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'Much Ado' about Shakespeare

By Bernie Krumm, Staff Writer


On Thursday, March 1, Hofstra University kicked off the 63rd annual Shakespeare Festival with its production of "Much Ado about Nothing." Attending the debut performance, I was impressed by the cast's ability to capture the wit of their lines as well as the eccentricities of their characters. 

The plot revolves around the machinations of princes Don Pedro and Don John, brothers who find entertainment in manipulating those around them into and out of love. Don Pedro, the good prince, tries to match Beatrice and Benedick, who are engaged in a mutual dislike and a constant battle of wits. Don John, the so-called "bastard prince", attempts to tear apart Claudio and Hero, a young, naïve couple. "Much Ado About Nothing" is possibly Shakespeare's most widely known and celebrated comedy. The play pokes fun at the idle lives of socialites as well as the fickle and ridiculous nature of love. The sophisticated humor and the large number of colorful characters make for a well-rounded comedy. The language of the play is probably more accessible than that of most Shakespearean plays so most audience members will not have to worry about being lost in translation. However, some may fail to appreciate the play's sophisticated wit and general comedic approach.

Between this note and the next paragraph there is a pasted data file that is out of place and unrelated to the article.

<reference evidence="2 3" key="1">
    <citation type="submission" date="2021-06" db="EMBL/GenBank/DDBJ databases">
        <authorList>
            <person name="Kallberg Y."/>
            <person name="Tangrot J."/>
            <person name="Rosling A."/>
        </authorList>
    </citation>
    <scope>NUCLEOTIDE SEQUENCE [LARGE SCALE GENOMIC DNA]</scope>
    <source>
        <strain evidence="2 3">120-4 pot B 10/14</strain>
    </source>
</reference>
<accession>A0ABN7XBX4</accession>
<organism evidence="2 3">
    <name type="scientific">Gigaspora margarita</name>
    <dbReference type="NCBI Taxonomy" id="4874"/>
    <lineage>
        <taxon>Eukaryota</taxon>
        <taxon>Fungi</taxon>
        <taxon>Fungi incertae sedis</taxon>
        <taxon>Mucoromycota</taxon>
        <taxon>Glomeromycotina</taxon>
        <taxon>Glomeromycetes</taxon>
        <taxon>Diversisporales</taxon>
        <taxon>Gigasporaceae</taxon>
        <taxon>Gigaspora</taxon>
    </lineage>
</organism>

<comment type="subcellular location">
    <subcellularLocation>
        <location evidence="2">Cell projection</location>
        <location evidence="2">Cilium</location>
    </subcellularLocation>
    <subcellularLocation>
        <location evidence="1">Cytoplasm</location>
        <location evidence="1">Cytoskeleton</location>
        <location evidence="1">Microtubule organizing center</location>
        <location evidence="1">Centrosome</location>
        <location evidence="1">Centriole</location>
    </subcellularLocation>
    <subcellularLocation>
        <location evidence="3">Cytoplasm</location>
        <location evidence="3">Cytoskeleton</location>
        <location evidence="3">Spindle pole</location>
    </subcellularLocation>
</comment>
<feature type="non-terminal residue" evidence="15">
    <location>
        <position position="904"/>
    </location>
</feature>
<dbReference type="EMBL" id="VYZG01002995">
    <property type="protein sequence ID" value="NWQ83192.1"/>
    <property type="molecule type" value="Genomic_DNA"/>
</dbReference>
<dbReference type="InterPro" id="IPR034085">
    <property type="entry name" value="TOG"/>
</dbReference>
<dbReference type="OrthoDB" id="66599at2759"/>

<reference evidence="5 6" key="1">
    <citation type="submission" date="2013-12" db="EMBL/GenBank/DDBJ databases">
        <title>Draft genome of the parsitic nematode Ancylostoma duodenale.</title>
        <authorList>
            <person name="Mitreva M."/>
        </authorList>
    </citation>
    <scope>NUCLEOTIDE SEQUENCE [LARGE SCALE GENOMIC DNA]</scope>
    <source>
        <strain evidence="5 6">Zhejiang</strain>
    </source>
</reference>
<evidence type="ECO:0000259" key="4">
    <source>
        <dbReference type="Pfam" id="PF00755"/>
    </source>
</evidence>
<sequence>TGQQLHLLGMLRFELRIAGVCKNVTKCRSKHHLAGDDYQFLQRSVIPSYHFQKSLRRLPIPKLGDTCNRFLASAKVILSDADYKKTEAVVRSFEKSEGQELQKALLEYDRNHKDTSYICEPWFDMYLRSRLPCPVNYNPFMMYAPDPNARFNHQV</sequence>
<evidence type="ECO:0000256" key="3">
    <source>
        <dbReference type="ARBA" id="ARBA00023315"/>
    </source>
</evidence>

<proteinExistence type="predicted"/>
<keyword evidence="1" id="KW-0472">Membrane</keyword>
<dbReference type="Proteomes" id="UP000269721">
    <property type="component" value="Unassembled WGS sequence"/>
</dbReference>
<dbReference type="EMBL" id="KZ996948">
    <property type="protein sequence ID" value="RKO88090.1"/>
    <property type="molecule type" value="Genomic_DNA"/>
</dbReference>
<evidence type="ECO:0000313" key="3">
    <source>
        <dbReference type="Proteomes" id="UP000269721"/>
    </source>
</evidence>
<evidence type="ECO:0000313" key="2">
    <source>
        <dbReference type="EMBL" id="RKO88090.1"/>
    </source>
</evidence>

This particular production, directed by Jean Giebel, is set on Long Island after World War I. I was personally comfortable with this particular choice, especially since the music of that era (which is used as accompaniment) fits in with the action of the play quite nicely. The elaborate and beautifully constructed set, which consists of a large Long Island estate, reminds the audience of the high status of the characters as well as the idleness of their lives. 

This production's biggest asset is the talent of its ensemble cast. Max Baudisch and Amelia Kreski are the standouts of the production. Baudisch is hysterically smug and quirky as Benedick and Kreski executes perfectly the scathing wit and cynicism of Beatrice. Together they share undeniable chemistry and their rapport draws the majority of the show's laughs. In addition to their comical attributes, they both succeed in showing the vulnerability and depth of their outlandish characters. Zach Leipert gives a noteworthy performance as Dogberry, the bumbling constable. The bizarre nature of the character as well as his many malapropisms is the source of much humor, and Leipert delivers every ridiculous line with just the right amounts of seriousness and exaggeration. Alan Stentiford shows wide range as Claudio, capturing the naivety of a young man in love as well as the intensity of someone who has been betrayed. The only disappointment is the trio of performances turned in by the actors playing the shows more villainous characters. Though portraying devious manipulators, they are not quite as menacing as they should be and their performances are for the most part bland, especially when compared to their costars.  

Acting in a comedy may very well be harder than acting in a drama. Actors must master timing, capture the uniqueness of their characters, and create excellent chemistry with those on stage. In this case, the task of interpreting the Shakespearean language only heightens the challenge. For the most part, this particular cast was up to the challenge.

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